You will sometimes hear us throwing around the term “AVA,” particularly now that our estate Margarita Vineyard is part of the new Santa Margarita Ranch AVA.
So what is an AVA? It’s shorthand for “American Viticultural Area,” which is a term for a federally recognized and defined winegrowing area.
By default, an AVA can be mere political boundary such as “California” or “San Luis Obispo County.” But it is more frequently meant to describe a specific geographical area unified by climate, soil and other geographic factors that consistently influence the characteristics of wines grown in that area.
Let’s use the Paso Robles region as an example…
The Paso Robles AVA was established in 1983 to recognize the common characteristics of wines from this region.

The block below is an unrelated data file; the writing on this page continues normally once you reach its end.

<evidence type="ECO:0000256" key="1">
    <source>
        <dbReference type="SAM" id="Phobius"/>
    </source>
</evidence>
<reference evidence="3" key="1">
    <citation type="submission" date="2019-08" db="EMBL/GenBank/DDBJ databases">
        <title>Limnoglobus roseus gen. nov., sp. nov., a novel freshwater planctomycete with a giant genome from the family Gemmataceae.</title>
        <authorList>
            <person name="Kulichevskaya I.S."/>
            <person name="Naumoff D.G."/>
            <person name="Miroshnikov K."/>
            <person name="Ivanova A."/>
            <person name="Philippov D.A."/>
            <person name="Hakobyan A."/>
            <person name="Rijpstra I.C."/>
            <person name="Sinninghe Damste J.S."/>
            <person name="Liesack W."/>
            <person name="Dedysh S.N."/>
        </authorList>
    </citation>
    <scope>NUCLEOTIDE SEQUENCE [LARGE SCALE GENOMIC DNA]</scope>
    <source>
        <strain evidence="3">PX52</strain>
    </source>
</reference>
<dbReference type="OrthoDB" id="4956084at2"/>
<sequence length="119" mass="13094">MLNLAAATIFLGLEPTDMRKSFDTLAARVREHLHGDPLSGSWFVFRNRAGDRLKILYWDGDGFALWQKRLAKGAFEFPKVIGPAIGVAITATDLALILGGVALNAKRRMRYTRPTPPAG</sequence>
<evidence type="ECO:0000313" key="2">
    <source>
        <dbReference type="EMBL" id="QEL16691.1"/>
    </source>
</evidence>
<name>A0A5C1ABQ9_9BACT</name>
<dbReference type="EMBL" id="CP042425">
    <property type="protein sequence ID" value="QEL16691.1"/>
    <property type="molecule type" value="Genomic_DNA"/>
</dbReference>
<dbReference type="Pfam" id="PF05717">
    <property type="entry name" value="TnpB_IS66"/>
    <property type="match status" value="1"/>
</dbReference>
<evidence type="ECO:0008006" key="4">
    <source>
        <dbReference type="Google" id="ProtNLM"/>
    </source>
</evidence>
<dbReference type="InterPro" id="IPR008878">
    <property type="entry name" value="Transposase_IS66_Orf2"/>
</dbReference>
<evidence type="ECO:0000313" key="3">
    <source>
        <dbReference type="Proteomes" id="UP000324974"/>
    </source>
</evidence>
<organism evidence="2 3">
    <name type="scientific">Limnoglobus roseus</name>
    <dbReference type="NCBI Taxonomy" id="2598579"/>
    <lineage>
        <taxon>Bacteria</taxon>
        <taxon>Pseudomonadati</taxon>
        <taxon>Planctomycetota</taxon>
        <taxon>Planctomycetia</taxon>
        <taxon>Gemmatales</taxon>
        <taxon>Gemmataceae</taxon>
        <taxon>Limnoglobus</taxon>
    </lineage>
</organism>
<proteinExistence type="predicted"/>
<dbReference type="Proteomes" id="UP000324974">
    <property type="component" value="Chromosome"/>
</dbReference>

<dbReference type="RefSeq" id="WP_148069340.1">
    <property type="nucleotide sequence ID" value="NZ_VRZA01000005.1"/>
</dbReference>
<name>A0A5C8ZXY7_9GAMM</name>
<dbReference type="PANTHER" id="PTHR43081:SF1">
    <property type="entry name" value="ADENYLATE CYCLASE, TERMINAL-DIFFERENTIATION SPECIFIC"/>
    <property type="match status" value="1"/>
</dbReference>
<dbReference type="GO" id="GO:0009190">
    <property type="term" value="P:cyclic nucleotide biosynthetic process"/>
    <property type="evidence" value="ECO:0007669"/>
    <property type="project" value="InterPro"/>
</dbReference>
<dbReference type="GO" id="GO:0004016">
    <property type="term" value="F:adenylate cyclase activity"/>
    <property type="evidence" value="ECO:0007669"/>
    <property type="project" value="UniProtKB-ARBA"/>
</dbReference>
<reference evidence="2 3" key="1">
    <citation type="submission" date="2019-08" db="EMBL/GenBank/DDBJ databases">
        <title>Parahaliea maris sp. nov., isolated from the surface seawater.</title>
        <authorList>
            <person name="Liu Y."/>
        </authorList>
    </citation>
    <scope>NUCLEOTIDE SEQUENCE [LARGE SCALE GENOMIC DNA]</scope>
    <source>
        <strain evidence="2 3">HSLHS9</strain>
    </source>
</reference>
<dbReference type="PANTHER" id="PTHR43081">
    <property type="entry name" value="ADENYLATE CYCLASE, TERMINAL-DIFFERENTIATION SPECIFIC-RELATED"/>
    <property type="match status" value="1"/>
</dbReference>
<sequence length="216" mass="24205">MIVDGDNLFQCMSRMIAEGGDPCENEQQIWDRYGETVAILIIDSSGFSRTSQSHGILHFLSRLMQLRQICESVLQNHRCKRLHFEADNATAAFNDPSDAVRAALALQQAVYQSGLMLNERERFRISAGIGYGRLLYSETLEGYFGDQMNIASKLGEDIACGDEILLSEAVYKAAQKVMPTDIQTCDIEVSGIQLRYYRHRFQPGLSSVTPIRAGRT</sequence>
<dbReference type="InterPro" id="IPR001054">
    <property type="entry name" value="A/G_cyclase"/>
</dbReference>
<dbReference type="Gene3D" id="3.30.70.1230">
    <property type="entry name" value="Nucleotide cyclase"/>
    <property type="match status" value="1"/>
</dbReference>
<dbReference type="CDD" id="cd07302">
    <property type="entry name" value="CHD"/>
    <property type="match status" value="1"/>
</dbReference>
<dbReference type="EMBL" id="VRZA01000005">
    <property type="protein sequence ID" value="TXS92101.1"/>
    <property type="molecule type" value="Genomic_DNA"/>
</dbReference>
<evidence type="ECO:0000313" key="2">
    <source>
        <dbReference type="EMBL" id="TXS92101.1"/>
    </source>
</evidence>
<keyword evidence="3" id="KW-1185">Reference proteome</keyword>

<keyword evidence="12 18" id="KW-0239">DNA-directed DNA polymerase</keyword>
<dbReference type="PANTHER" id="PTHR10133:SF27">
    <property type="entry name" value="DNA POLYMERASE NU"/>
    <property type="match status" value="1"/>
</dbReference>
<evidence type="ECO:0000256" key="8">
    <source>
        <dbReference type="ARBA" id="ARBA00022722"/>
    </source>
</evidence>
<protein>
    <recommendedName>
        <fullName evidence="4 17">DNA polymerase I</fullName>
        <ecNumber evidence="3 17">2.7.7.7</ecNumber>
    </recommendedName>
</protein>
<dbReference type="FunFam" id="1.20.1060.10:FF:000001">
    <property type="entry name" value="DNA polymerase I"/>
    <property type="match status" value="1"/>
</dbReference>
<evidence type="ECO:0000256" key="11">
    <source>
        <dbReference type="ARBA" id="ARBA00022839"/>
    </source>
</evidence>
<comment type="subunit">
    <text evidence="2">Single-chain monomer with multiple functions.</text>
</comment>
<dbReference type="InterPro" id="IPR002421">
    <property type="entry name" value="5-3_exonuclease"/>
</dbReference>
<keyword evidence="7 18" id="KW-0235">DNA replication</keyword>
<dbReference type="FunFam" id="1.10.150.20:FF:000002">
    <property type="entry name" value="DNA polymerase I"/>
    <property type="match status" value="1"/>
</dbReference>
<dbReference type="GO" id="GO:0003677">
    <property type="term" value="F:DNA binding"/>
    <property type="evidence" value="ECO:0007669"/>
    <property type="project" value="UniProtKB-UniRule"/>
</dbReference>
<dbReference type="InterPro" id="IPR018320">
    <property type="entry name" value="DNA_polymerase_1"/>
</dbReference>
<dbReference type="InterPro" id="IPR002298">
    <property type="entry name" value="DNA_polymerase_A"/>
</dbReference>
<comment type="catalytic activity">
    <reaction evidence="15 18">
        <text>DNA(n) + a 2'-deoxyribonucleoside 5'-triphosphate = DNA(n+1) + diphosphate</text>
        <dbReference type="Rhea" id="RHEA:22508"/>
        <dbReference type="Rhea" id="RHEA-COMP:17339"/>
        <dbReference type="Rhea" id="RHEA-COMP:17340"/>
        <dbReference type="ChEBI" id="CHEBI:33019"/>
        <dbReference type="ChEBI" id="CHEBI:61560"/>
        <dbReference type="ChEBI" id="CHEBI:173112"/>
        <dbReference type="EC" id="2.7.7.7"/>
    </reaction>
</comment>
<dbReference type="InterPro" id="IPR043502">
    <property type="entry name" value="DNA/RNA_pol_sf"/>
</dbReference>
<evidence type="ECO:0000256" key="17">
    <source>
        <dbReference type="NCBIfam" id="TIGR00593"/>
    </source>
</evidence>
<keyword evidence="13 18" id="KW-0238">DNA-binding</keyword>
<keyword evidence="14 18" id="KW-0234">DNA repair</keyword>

Over the ensuing 30 years, the Paso Robles wine industry flourished, and in time certain areas within the Paso Robles AVA began to exhibit their own unique characteristics—much in the way that “Oakville” and “Stag’s Leap District” have become recognized pockets within the Napa Valley AVA.
So the next step was to establish “sub-AVAs” of Paso Robles, to further drill down into the diversity of our region. This was not some whimsical exercise—it was a very involved process born of demonstrable distinctions that were officially recognized by the federal government.
Thus, 11 sub-AVAs of Paso Robles were established last year (pictured above), and one of them is the Santa Margarita Ranch AVA. In fact, our estate Margarita Vineyard is the only vineyard in the Santa Margarita Ranch AVA, which truly sets out wines apart.